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Old 11-25-2017, 04:09 AM
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Thanks, Iceflower


QMII visited the TEMA, the container port in Ghana - and this IMO is what this visit is really all about.
The port is currently being expanded and as it is Mærsk owns 35 % of the port. Mærsk is the largest container shipping company in the world and already run several harbors all over the world.
The plan is to make TEMA the largest container port in West Africa and thus making Ghana the import-export gateway to West Africa.
That means serious money and jobs for Ghana! - And by de facto controlling the port, also good money for Danish companies, since West Africa is a growing market.

Nigeria should have been the obvious choice for such a port, being the most populous country in Africa and with considerable off-shore oil rigs. But Nigeria is politically much less stable than Ghana, there is an annoying level of corruption there and there is also the problem with security. Ghana don't have the same problems with insurgents as Nigeria has. Keep in mind that Nigeria has had huge problems containing let alone defeating Boko Haram to the North. Boko Haram being basically a poorly organized, poorly armed rabble.
That detracts, because while Nigeria probably would be able to secure such a large container port, the containers needs to be transported away from the port. And looking away from Boko Haram, Nigeria also has huge problems with crime. There are high ways close to the capital that are no-go areas at night. Even the police don't patrol these roads at night!

So in come Ghana. Politically stable. Safe, otherwise they wouldn't have that many tourists. The economy is stable and the corruption level is acceptable.

And let's return to the local kings. Ghana has solved the problems or rather challenge with local tribes and their kings in a simple way. The local kings have simply been made a kind of mayors/magistrates for various district dominated by whatever tribe happens to live there. Keep in mind that to the local residents the local king actually matters, even if only symbolically. - So with this arrangement the local kings (and their tribes) are acknowledged and they get a (small) piece of the cake as well.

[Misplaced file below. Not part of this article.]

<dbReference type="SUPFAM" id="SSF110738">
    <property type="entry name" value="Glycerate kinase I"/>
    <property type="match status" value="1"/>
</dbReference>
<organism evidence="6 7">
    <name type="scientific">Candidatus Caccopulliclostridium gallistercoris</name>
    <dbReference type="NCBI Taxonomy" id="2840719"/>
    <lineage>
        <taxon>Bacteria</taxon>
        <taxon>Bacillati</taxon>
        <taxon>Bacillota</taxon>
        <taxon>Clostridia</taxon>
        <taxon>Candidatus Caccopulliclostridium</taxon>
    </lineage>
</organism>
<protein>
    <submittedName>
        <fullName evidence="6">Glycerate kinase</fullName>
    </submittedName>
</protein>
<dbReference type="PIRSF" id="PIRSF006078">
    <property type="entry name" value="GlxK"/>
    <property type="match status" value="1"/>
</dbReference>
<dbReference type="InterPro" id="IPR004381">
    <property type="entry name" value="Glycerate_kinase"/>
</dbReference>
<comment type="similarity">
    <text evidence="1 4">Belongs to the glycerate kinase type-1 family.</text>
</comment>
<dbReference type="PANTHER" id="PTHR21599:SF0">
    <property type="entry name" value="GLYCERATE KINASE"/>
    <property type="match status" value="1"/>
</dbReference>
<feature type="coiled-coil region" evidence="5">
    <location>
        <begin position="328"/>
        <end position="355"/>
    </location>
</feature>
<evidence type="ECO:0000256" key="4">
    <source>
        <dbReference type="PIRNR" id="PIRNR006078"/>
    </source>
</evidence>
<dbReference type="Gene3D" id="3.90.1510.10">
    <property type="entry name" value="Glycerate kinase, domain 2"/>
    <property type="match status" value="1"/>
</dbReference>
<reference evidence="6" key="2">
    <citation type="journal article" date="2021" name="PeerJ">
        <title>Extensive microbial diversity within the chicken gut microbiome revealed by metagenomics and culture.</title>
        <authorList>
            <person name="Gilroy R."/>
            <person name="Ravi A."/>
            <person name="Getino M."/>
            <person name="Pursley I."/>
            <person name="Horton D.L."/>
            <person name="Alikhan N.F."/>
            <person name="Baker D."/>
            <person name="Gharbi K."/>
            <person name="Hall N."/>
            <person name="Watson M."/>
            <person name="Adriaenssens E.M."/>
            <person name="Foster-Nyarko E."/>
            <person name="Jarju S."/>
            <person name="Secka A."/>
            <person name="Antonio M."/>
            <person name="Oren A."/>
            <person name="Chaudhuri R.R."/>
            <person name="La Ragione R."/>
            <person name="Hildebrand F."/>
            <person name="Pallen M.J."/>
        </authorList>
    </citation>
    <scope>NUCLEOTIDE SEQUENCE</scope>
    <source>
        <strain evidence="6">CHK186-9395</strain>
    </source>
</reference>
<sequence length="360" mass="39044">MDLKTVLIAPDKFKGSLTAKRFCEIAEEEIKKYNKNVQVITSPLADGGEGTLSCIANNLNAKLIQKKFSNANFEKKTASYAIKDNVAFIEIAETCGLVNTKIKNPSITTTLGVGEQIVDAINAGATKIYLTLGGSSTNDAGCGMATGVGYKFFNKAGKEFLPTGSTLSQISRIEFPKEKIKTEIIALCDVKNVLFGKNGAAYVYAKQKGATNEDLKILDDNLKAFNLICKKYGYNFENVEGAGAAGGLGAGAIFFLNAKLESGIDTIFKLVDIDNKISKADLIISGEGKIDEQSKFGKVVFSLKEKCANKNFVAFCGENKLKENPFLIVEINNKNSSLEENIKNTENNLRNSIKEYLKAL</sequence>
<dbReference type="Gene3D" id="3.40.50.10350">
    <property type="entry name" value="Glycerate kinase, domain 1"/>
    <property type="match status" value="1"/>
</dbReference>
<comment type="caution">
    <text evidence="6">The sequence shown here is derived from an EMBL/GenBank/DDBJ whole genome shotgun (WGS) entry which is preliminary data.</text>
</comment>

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Old 11-25-2017, 06:42 AM
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Thanks Muhler as always!!!!

The Queen was on Friday evening at a return event in honor of H.E. Ghana's President Nana Addo Dankwa Akufo-Addo, where representatives from the official Ghana and Ghanaian and Danish companies participated.

https://www.facebook.com/detdanskeko...1947895477129/

The dinner was made by the Danish cooks Nikolaj Kirk and Mikkel Maarbjerg. See a photo from their preparations

https://www.instagram.com/p/Bb4gFl6n...danskekongehus
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Old 11-25-2017, 07:35 AM
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You are welcome, Eya.

And thank you as well, for your tireless work on the forum.

Another video report from BB: VIDEO: Dronning Margrethe tog fusen på ghaneser | BILLED-BLADET

First we see the Ghanese authorities requesting other motorists to clear the path for the cortege...
Novo Nordisk, which manufacture the majority of the insulin used in the world, also has a branch in Ghana. Obesity is actually a rising problem in Africa. Not least in the more stable West Africa. That is reinforced by obesity still being seen as a sign of affluence and for women also as a sign of fertility in most parts of Africa actually. - So QMII dropped by there as well.

At the embassy QMII personally presented a medal for long and good service to a Ghanese who has been employed there for 26 years.
In return she received a gold-brooch from the staff, which she put on immediately.
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Old 11-25-2017, 07:51 AM
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Thank you Muhler, as always, for your interesting insights The Queen seems very relaxed and looks like she is enjoying the visit very much.